Another point often made by Krugman is that, evocative of previous crises, is that our leaders aren't taking this crisis nearly serious enough. Clearly the Republican Party fits that description - their House Minority whip and prominent spokesman, Eric Cantor, unambiguously declared that he doesn't take the worst crisis in 75 years seriously by saying "The Democrats are overreacting to the financial crisis." It's hard to tell whether he and his ilk are clowns who actually believe that nothing is wrong, nihilists who don't care one way or the other and simply say such things to out-radical each other and thereby advance in the Bizarro World, or traitors who legitimately would prefer an America where economic ruin brings down Obama and hands them power than an America where economic recovery buoys Obama and undermines their own shot at returning to power. Regardless of their intentions,one of our two political parties is committed to failure and economic ruin. This party still controls 41 votes in the Senate, not only allowing them to filibuster almost every serious attempt to address the crisis, but also to place all kinds of holds and general obstructive tactics to stymie Obama. More importantly, they keep the political spectrum in a far too right-wing position. The media, destructively, is obsessed with bipartisanship and with giving each side an equal say, and that determines the spectrum of debate and of acceptable solutions.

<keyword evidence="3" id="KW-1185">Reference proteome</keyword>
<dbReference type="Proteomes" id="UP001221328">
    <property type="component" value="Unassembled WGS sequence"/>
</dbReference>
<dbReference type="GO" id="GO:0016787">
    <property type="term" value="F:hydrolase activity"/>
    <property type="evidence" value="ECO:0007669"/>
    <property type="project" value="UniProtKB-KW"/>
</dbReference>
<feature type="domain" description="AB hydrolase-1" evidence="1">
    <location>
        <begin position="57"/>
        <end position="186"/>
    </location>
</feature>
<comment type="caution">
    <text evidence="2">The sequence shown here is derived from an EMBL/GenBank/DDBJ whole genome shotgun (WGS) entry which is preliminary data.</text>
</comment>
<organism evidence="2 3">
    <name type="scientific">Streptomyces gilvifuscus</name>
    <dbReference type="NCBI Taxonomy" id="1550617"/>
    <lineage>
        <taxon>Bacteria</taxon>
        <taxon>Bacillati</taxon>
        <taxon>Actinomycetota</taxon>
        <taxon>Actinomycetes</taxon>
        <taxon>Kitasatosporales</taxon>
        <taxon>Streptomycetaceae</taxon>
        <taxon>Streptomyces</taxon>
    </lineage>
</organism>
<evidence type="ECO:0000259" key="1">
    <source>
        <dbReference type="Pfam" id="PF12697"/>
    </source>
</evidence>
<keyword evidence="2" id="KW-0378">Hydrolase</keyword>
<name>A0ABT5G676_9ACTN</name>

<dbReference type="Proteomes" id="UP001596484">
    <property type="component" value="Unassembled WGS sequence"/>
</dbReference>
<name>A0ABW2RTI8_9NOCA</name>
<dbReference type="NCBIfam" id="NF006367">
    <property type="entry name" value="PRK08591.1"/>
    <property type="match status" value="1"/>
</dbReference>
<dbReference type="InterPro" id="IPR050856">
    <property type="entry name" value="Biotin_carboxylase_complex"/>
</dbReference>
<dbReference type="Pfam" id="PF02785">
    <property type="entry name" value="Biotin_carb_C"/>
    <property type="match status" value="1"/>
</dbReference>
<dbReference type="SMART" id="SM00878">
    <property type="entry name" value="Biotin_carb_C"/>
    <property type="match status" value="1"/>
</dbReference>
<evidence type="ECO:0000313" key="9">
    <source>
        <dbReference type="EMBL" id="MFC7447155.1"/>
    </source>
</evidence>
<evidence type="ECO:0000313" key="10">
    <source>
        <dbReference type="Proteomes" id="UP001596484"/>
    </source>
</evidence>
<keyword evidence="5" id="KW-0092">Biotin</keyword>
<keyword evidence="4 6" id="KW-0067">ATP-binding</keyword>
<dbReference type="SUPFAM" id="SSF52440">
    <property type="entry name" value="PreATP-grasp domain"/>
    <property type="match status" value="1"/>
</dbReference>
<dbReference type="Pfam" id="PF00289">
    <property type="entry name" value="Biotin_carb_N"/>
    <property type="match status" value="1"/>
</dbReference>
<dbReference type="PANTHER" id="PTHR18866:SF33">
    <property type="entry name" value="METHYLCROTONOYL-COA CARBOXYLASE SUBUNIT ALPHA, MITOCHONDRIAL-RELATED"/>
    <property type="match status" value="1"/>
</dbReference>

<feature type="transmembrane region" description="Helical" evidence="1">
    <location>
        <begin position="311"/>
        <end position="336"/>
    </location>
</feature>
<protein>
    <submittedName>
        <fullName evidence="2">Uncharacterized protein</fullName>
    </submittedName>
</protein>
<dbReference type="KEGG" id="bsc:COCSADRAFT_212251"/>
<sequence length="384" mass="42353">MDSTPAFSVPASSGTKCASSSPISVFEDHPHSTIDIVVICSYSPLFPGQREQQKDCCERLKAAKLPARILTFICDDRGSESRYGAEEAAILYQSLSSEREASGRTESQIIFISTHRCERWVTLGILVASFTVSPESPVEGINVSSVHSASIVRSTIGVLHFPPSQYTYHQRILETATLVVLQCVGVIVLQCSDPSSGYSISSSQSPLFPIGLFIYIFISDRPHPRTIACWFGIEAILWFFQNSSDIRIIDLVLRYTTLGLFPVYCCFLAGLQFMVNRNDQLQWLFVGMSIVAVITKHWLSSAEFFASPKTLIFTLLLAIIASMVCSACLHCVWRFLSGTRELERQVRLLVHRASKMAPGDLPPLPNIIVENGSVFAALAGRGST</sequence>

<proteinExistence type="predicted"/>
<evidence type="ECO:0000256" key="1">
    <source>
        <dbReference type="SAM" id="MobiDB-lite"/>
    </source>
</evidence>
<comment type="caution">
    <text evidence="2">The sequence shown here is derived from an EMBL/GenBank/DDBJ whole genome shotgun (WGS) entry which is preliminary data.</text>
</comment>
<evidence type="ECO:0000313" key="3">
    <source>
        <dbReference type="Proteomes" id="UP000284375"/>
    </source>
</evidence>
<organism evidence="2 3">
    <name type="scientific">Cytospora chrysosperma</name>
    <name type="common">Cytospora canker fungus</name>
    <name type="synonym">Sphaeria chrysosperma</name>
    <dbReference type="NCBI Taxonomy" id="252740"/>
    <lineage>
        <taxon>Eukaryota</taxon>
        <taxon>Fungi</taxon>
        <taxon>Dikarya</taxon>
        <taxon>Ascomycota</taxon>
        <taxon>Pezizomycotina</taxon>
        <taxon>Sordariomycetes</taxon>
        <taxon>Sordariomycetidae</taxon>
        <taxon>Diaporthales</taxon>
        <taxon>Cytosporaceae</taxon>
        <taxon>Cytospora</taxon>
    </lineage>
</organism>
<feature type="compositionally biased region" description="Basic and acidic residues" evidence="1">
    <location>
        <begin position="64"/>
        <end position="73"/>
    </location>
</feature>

As will be discussed soon, I feel Obama's policies have been insufficiently bold, and yet more than half of what is seen in the media says it's way too bold, way too "socialist". I say "more than half" because the most destructive influence of the Republican Party is on the "centrist" Democrats, who as many analysts have pointed out have no coherent policy program, and instead hold as their goal positioning themselves between the two parties - no matter what the parties stand for. Centrist Democrats hold an enormous amount of symbolic and actual power. Their symbolic power comes from being media darlings, constantly portrayed as the most "objective" and "serious" figures, beloved because they are between the parties no matter what the parties stand for. One party takes the crisis seriously and the other is proud that they don't; one party is invested in recovery, the other is invested in ruin. And the media and the "centrists" are proudly between those two camps, smug and self-righteous, certain that they're the most serious figures out there. (This calls to mind one of the most retrospectively embarassing moments in the lives of both The Strike and I: in fourth grade the two of us - who did journal entries with made-up schedules for our made-up baseball team, and who got into huge fights about playing time on our made-up football team - were so delusional about our status that I confidently said to the Strike, in front of our shocked teacher, "We're clearly the two most mature people in our grade". I am confident that in 10 years we'll look at the behavior of the "serious" centrists on Capitol Hill and in the media the same way the Strike and I view that 4th grade Embarassment with a capital E.)